Venison Scrapple Post on Trapping Forum
(Reprinted from above link)
Below is the text. Click on the link for an Excellent picture-tutorial.
This is a post I made two years ago but it was lost during the trimmings and last upgrade. Some members had ask me to redo it so, back by popular demand...
How I make venison scrapple:
I start with the bones left from butchering. I like to cook the bones from two deer at a time although only the bones from one deer is shown in this picture. I purposely leave most of the meat on the ribs. It's kinda of a pain to get off for what you get and it's a nice addition to the scrapple pot.
The bones of two deer in my 32 gallon scrapple pot.
I save the hearts and liver's from the season's harvests and throw them in the scapple pot too.
The relaxing part; waiting for the meat to cook off the bones. It takes three to five hours once you get a good rolling boil going.
Venison that has been cooked of the bones in the pan, clean bones in the bucket and the broth from cooking in the scrapple pot.
Got about twenty pounds of venison off the bones of two deer including hearts and livers.
Any remaining small bones and gristle are separated from the meat before grinding.
The venison is ground.
Coriander, salt and black pepper are mixed in.
Next day, the juice left from cooking the meat off the bones the day before is put back into the pot.
Salt, black pepper and coriander are added to the juice as it heats. My daughter and granddaughter are the assistant chefs today.
When the juice starts to boil the meat is added back in.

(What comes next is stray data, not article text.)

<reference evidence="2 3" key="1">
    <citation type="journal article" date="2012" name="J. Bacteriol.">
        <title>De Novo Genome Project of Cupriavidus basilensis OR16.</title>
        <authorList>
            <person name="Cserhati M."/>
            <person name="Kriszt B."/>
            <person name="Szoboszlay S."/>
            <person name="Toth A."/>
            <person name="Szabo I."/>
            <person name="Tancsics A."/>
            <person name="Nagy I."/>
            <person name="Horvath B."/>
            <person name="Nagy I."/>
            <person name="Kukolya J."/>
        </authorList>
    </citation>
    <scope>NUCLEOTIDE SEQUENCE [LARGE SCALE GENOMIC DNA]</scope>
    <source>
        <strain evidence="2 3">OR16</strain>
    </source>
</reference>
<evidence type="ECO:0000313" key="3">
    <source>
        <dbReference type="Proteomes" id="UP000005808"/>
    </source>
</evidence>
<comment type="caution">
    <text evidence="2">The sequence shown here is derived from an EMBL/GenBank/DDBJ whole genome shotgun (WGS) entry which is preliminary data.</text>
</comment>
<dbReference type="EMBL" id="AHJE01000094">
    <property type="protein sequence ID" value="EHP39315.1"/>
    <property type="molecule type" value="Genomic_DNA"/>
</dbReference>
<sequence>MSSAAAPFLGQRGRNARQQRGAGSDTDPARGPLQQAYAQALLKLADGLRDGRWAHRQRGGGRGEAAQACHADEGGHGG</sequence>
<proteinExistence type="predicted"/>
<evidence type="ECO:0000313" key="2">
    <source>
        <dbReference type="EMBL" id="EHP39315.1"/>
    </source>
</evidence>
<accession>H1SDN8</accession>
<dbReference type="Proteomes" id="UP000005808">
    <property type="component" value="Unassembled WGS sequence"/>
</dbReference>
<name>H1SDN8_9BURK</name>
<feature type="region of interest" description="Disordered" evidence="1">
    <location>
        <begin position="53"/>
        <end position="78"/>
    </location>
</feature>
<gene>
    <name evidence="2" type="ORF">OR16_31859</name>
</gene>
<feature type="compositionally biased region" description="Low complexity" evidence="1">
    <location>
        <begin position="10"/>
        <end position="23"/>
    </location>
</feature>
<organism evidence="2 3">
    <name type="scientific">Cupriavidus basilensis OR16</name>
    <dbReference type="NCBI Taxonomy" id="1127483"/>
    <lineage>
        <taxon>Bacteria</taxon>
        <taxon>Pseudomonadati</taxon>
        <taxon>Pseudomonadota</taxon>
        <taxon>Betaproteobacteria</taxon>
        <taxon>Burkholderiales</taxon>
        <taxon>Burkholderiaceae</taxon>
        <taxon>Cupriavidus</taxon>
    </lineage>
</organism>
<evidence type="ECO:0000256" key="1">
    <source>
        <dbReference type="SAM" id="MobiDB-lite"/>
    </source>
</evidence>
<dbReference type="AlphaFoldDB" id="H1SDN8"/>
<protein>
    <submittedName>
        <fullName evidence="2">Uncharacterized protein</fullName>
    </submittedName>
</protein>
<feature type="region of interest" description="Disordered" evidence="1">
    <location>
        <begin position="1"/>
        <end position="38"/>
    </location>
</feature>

After the meat and juice return to a boil a mixture of dark buckwheat flour and roasted corn meal are stirred in. It has to be stirred constantly now to avoid burning and ruining the whole batch.
When it's thick enough the kettle comes off the fire.
Brittany stirred so hard and fast she broke a paddle!
Ladling the warm scrapple into pans.
Scraping the last bits of scrapple out of the pan and eating them. The first time I helped an old Dutchmen make scrapple they did this. Only they used one spoon and it was passed to everyone who helped that day. Each person would scrape a spoonful out of the pot, eat it and pass it on to the next person. I guess it's some sort of weird tradition. I thought it was pretty gross but I went along (when in Rome). In my version of the tradition we use our own spoons.
The scrapple is allowed to cool. After it is set I score a line across each pan so it can be separated into halves after freezing.
The scrapple pot cleaned, oiled and ready to be stored until next scrapple season.
The scrapple was frozen overnight and removed from the pans. Each loaf was broke in half (on the score lines) and vacuum sealed. There are about 57 lbs. in there, enough to last a year.